Frequently Asked Questions - The National Library of Jamaica

Frequently Asked Questions

What is the purpose of the National Library of Jamaica?

The National Library of Jamaica is concerned primarily with the collection and preservation, organization and provision of access to all publications relating to Jamaica and Jamaicans. These include publications produced in Jamaica as well as those produced outside of the island.

Where is the National Library of Jamaica located?

The National Library of Jamaica is located at 12 East Street Kingston, we may also be found on the Internet at

Is there another branch of the National Library?

No. There is no other branch of this library. The National Library of Jamaica is a special library and is the only one of its kind in the country.

What makes the collection at the NLJ special when compared to other libraries?

The National Library of Jamaica holds resources that are rare, some dating as far back to the 1500s, but there are contemporary materials in the collections as well. The National Library of Jamaica is not a library that individuals can join or borrow books from for home use. It is a library for research and study.

What kinds of research can I do at the National Library of Jamaica?

Any information about Jamaica, its people and its heritage may be obtained at the National Library. There is information about the West Indies and the wider world at the National Library but mainly as such relates to Jamaica. Government documents such as Gazettes, Proclamation Rules, Bills and Acts may also be found in the National Library of Jamaica’ s collection.

If I cannot physically visit the NLJ for information how else may I obtain what I need?

Requests for information may be emailed to
or a letter may be sent to:
Coordinator, Research and Information
National Library of Jamaica
12 East Street, Kingston

Why can’t I use my pen when conducting research at the Library?

The use of pens is strictly prohibited in the library. The National Library of Jamaica is concerned with preserving the documents it holds, ink from pens not only damages materials but also leaves lasting marks on original documents.

What are the various collections that may be found at the National Library?

The National Library of Jamaica holds collections of: books, maps, manuscripts, newspapers, photographs, audio-visual materials, posters, calendars, prints, postcards and event programmes.

What are the names of some of the newspapers found in the collection?

Newspapers found in our collection include The Gleaner, Western Mirror, Children’s Own, The Observer, Morning Journal, X-News. This list is not exhaustive many other newspapers are to be found in the NLJ’s collection.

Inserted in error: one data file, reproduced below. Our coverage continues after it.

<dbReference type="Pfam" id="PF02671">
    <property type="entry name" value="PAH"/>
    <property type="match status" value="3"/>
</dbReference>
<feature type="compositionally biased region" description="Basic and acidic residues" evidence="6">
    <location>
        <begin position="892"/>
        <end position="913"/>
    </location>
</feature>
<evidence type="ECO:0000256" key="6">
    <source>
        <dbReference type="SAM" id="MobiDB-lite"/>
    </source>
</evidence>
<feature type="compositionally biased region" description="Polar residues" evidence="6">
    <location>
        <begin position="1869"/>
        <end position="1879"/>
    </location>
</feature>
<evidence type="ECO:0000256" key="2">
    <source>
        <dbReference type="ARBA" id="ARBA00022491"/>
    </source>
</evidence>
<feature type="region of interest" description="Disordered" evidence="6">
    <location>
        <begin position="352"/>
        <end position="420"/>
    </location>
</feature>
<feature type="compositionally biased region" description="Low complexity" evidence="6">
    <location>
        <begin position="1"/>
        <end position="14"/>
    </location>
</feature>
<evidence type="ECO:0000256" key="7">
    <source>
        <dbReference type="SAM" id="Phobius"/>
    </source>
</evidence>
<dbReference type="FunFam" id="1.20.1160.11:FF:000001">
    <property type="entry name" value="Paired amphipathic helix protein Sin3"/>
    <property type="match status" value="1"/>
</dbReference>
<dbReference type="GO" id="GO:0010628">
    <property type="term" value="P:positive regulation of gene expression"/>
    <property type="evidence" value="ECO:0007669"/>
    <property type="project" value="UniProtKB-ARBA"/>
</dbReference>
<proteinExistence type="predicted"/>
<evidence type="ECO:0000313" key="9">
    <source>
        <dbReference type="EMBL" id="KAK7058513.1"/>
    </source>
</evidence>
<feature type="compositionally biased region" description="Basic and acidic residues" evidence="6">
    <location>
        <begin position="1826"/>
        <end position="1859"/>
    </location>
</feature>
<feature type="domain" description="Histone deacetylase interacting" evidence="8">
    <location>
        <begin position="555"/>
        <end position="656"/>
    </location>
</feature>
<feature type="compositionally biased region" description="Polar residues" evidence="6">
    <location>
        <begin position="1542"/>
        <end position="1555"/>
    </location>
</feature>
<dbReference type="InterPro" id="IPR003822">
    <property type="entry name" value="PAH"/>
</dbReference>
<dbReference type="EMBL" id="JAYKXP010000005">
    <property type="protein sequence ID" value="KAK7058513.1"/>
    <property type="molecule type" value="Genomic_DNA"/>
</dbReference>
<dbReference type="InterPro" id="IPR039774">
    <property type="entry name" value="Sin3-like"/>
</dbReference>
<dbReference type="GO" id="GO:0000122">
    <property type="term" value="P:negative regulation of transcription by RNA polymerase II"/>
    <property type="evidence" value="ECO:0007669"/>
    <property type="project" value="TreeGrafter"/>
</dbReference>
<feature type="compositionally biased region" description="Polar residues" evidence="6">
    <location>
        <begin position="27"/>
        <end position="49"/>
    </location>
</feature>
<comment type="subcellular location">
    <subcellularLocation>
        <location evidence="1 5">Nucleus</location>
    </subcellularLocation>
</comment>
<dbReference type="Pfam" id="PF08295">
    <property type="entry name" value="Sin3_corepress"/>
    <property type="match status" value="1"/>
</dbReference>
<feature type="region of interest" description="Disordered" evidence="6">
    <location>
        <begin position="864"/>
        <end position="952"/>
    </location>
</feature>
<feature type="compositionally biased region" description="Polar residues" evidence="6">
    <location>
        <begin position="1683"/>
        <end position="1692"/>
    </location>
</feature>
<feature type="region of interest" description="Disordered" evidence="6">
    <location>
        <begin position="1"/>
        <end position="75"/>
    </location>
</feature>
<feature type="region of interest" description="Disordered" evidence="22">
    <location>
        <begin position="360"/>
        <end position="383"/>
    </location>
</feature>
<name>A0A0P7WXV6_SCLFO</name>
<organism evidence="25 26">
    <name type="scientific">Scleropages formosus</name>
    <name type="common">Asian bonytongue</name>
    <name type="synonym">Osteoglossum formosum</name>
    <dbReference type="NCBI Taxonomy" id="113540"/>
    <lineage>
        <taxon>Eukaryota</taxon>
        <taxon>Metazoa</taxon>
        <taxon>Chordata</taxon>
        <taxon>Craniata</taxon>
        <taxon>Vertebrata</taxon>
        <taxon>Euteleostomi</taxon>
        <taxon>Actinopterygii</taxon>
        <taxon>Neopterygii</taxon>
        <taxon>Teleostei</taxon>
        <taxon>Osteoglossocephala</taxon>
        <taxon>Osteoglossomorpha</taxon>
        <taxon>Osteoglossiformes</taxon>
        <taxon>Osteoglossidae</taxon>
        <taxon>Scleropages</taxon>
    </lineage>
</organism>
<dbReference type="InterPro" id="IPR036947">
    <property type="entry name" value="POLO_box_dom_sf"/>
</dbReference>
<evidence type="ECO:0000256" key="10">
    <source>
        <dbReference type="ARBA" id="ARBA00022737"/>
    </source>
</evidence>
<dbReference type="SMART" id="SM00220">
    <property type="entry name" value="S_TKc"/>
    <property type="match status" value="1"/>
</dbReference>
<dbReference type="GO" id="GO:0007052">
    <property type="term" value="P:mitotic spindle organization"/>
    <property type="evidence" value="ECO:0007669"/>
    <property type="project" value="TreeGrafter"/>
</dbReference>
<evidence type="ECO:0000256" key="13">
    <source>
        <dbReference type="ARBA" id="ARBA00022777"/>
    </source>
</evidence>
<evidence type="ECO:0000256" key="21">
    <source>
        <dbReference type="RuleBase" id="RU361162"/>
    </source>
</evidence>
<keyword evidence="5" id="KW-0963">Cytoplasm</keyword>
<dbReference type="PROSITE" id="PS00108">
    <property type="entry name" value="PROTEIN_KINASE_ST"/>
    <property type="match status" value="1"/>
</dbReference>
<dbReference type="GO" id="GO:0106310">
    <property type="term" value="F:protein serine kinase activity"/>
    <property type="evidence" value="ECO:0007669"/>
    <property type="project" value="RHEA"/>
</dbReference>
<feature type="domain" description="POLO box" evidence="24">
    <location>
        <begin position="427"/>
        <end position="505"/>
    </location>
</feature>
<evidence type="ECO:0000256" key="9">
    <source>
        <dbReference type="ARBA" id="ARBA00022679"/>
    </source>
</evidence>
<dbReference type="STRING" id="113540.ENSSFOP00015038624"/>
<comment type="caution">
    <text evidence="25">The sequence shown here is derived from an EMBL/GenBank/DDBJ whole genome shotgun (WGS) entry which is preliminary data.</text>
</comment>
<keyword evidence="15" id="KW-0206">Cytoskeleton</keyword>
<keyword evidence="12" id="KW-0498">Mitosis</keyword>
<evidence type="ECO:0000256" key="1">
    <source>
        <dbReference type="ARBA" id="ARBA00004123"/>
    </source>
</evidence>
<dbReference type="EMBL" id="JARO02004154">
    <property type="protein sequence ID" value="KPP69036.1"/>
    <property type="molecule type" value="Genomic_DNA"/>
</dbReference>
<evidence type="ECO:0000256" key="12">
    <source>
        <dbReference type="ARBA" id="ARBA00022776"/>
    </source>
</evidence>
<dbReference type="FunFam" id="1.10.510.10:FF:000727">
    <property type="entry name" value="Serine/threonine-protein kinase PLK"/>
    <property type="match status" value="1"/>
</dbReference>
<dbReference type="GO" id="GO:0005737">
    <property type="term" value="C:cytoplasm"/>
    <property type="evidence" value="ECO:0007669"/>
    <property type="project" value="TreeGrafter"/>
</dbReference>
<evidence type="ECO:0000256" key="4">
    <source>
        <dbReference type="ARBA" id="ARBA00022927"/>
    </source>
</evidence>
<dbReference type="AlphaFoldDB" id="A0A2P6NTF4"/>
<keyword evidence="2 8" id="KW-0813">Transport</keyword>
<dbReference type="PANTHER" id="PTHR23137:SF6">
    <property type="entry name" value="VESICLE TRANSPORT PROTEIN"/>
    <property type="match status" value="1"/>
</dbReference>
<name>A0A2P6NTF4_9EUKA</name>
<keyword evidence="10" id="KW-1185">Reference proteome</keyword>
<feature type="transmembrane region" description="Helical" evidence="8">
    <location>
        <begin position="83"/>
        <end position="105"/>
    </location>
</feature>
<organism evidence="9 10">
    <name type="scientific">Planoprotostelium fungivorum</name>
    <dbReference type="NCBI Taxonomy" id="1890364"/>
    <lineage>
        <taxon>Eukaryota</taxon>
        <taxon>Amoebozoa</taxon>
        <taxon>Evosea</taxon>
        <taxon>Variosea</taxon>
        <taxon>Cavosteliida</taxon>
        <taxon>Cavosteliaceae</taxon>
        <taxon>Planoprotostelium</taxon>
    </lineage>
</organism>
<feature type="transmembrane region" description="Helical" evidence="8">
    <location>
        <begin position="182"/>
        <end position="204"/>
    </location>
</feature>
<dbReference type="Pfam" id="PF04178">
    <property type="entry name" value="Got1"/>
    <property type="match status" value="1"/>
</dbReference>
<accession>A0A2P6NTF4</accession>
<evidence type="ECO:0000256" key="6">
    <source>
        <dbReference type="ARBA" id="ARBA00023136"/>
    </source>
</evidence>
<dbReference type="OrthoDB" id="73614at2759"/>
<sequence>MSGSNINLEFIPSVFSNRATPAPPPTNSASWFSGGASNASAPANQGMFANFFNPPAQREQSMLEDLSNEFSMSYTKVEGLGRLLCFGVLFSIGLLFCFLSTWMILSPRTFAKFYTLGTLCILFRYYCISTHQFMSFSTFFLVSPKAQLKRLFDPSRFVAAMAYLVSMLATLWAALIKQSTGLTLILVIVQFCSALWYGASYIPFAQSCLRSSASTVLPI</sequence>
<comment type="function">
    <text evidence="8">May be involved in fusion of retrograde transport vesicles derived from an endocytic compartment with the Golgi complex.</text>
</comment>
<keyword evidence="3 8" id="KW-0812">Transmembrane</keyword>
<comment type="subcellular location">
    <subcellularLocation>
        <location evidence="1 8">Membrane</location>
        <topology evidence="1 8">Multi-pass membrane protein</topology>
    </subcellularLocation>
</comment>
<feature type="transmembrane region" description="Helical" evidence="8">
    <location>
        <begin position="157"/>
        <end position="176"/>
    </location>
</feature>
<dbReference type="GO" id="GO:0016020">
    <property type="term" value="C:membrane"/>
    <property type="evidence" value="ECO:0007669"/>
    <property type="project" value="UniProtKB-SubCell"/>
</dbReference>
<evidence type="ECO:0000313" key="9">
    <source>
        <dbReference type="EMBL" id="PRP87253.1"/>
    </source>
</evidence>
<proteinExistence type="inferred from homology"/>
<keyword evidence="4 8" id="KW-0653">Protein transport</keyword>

How far back does the Newspaper collection date?

The Newspaper collection at the National Library of Jamaica dates back to 1718. During this period Jamaica’s first newspaper the Jamaica Courant was being published.

Can I photocopy the maps, manuscripts, prints or photographs?

No. Light from photocopy machines deteriorates these materials. However, if there are no copyright or preservation restrictions on an item the requested material can be copied through scanning.

What type of materials does the manuscript collection contain?

The manuscript collection contains unpublished materials such as estate journals, diaries, letters and birth certificates. This collection holds the birth and death certificates of Marcus Garvey, private papers and correspondence of Donald Sangster, a diary of Norman Washington Manley, literary works from Una Marson and Anthopological Research by Lilly Perkins and many other documents from other Jamaicans.

What kinds of photographs are in your collection?

The photograph collection includes pictures of prominent Jamaican personalities as well as places and outstanding events. A few of the photographs found in this collection include the opening ceremony for world Cup Cricket 2007 held at the Trelawny multi-purpose stadium, photographs capturing the aftermath of Hurricane Dean and many other interesting pictures.

How far back does the map collection date?

This collection goes as far back as the 1500’s, with 15th century maps of Jamaica, Cuba, Central America and the Caribbean.

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or call us on  (876) 967-1526 or (876) 967-2516